More Frequently Asked Questions About HELOCs

Now that you know how a home equity line of credit can affect your credit score, let’s take a look at two more questions many potential borrowers often have about HELOCs. 

What Is a Lien?

According to Investopedia, a home lien is a term for a legal claim placed on a home. In real talk terms, a lien on your home is what happens when you take out a mortgage and HELOC because you’re borrowing against your home. The lenders therefore have a legal claim to the property should you fail to make your payments or pay off the loan and line of credit during the agreed upon term. While a lien may sound scary, it likely won’t be something you have to worry about, assuming you pay your mortgage and HELOC on time.

Can I Have a HELOC and a Mortgage at the Same Time?

Absolutely. Many homeowners are still paying on their original mortgage when they open a HELOC to access some of the equity they’ve built up in their home. The only noticeable impact for you is that there will now be multiple monthly payments due, so it is crucial to understand your budget and what you can afford to spend. 

Additionally, when you have both a mortgage and a HELOC, it could mean there are multiple lenders with a lien on your home. However, providing you make your payments and pay off the mortgage and line of credit, there is no downside to having both open simultaneously. 

Curious How Much Equity You Can Access?

Hopefully, you now know how to answer the question, “How does a HELOC affect your credit score?” Now, if you’re ready to see how much equity you can access, use the Prosper HELOC calculator today to check your rate and available line of credit amount with no impact on your credit score.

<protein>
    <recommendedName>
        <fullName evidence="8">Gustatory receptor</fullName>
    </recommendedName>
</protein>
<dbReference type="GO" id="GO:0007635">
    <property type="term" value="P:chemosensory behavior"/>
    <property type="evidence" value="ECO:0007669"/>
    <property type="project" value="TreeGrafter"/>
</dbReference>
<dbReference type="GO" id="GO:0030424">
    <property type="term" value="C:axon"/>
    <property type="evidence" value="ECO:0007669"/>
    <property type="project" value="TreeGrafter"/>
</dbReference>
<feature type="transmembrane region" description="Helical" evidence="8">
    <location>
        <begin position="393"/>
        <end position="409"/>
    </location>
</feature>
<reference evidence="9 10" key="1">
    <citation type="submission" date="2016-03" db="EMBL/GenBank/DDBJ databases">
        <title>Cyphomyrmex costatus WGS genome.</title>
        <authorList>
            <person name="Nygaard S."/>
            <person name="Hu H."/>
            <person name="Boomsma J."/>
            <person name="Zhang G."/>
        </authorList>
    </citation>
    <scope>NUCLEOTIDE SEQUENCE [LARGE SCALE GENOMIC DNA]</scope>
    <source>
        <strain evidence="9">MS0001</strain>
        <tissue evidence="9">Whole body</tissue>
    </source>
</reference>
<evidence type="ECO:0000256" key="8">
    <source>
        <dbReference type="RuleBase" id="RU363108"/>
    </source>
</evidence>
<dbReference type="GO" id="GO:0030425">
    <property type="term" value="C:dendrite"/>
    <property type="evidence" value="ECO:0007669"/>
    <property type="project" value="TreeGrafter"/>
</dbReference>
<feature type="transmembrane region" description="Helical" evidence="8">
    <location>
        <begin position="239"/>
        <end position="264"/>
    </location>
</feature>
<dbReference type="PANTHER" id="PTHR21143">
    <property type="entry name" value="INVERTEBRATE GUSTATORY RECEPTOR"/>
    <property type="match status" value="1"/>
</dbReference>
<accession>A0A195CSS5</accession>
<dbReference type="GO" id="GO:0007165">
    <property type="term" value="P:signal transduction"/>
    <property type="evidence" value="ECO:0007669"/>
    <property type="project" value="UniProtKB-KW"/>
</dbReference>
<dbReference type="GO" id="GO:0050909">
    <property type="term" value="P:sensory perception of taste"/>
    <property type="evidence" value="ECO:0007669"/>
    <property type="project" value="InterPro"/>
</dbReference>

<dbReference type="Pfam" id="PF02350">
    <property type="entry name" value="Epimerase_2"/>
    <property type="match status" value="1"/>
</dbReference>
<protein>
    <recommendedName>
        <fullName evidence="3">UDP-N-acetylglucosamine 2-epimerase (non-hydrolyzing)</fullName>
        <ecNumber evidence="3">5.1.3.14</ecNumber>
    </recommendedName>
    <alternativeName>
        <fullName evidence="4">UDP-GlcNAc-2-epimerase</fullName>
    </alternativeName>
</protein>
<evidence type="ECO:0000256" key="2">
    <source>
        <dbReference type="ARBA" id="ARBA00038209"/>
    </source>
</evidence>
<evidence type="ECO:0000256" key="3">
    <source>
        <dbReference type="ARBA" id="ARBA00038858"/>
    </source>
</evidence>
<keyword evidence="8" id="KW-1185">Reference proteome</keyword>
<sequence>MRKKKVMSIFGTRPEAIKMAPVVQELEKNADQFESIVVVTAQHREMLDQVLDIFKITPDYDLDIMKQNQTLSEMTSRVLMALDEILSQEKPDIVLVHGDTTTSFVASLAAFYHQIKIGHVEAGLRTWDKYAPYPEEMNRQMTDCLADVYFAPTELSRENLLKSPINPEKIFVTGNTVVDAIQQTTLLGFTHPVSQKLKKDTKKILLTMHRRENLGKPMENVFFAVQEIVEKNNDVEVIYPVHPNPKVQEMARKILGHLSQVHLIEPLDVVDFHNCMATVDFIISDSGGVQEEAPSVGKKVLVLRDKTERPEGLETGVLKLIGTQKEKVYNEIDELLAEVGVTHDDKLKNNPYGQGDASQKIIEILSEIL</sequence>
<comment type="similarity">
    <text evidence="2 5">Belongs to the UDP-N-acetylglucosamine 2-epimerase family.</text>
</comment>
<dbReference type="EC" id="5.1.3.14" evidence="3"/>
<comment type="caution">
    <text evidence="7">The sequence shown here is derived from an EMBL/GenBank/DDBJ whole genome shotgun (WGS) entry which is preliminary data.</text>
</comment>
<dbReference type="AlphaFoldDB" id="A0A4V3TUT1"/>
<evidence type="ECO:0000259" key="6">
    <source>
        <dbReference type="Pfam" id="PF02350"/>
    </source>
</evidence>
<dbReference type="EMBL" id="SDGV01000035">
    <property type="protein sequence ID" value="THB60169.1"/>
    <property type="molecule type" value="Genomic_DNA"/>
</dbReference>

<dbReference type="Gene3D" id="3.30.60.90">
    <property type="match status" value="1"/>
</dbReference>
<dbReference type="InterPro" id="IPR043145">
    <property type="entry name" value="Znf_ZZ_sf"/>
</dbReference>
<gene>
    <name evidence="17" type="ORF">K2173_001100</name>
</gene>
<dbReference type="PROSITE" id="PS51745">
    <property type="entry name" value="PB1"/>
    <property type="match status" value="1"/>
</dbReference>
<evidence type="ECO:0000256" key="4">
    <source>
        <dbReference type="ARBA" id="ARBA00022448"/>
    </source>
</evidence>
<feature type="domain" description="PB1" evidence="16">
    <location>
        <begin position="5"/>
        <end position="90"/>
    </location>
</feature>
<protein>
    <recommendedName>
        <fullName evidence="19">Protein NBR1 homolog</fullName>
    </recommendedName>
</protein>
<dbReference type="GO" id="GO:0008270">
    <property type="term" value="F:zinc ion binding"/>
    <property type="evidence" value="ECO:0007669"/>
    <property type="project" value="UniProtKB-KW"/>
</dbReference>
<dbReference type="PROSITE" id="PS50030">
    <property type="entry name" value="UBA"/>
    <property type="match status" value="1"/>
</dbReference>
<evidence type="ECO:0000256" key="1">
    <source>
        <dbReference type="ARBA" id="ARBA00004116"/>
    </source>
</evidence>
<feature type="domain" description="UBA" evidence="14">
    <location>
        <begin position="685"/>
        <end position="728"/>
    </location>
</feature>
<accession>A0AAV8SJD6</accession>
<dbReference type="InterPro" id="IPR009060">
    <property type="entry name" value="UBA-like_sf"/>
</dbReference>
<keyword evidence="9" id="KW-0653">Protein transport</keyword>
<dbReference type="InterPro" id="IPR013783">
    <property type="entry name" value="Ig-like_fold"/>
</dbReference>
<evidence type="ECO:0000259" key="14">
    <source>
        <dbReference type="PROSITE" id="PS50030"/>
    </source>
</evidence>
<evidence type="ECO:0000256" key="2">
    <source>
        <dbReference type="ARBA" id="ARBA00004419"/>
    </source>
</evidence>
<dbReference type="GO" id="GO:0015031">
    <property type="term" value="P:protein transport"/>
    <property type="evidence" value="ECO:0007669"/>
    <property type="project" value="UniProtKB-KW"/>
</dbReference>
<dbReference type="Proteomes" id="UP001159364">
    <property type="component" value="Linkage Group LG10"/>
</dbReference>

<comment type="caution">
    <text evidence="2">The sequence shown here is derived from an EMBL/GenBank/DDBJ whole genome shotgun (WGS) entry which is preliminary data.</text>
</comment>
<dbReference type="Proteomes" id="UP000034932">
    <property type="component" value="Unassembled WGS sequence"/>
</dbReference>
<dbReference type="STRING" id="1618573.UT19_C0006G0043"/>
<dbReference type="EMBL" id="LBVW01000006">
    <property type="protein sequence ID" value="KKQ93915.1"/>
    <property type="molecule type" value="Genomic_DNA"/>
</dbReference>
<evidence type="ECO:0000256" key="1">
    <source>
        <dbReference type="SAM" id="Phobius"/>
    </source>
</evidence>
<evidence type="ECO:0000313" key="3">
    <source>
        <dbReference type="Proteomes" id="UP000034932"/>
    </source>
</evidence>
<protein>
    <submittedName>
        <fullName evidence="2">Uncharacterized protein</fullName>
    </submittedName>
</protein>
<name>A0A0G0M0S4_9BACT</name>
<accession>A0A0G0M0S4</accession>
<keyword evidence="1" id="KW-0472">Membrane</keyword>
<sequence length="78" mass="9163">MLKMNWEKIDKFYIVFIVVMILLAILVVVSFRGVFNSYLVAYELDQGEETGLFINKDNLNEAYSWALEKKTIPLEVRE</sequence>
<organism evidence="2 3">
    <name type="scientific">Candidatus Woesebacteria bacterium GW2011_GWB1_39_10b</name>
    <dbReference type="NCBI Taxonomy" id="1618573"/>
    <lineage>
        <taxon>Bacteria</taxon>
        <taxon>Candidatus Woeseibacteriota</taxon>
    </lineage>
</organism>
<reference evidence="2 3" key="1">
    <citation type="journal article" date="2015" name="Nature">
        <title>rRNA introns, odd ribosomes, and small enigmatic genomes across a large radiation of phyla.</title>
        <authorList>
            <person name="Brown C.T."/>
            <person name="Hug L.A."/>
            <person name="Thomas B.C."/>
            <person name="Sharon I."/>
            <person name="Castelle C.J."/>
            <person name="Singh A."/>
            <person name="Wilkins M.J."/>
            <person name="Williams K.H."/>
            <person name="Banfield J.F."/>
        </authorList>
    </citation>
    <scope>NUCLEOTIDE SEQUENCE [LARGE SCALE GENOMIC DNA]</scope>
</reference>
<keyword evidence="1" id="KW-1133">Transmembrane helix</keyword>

Read more: HELOC vs. Second Mortgage: What’s The Difference

Introducing Prosper’s New eBook: 4 Ways to Use a Home Equity Line of Credit (HELOC)

Today we are excited to announce the release of our new eBook, 4 Ways to Use a Home Equity Line of Credit (HELOC), which is now available to download by clicking this link: 4 Ways to Use a Home Equity Line of Credit (HELOC) eBook.

Created to address confusion around HELOCs, this free resource covers everything you need to know, including:

  • What a home equity line of credit is and how it works
  • The advantages of a home equity line of credit
  • How to use a HELOC for home improvements, debt consolidation, major purchases and even as an emergency fund

You’ll also find links to other helpful resources, including Prosper’s easy-to-use HELOC calculator, throughout this 10-page guide.

To get your free copy of 4 Ways to Use a Home Equity Line of Credit (HELOC) today, follow this link. Not in the mood to download a file? We’ve got you covered. We’ve laid out the eBook content below, if you’d prefer to read it that way.

What Is a Home Equity Line of Credit (HELOC)? 

A home equity line of credit, or HELOC, is a revolving line of credit based on the equity you’ve built up in your home. A home’s equity is the difference between the value of your home and your mortgage balance. A HELOC works like a credit card but because the line of credit is secured by your home, you can access more money at a lower interest rate than a credit card or personal loan. Keep in mind that in exchange for the lower rate, your home acts as collateral for the line of credit. 

It’s also important to know that with a HELOC, there’s a defined draw period from which you can borrow (usually 5–10 years). Once the draw period ends, you enter the repayment period (typically 10–20 years).

How Should I Use a HELOC?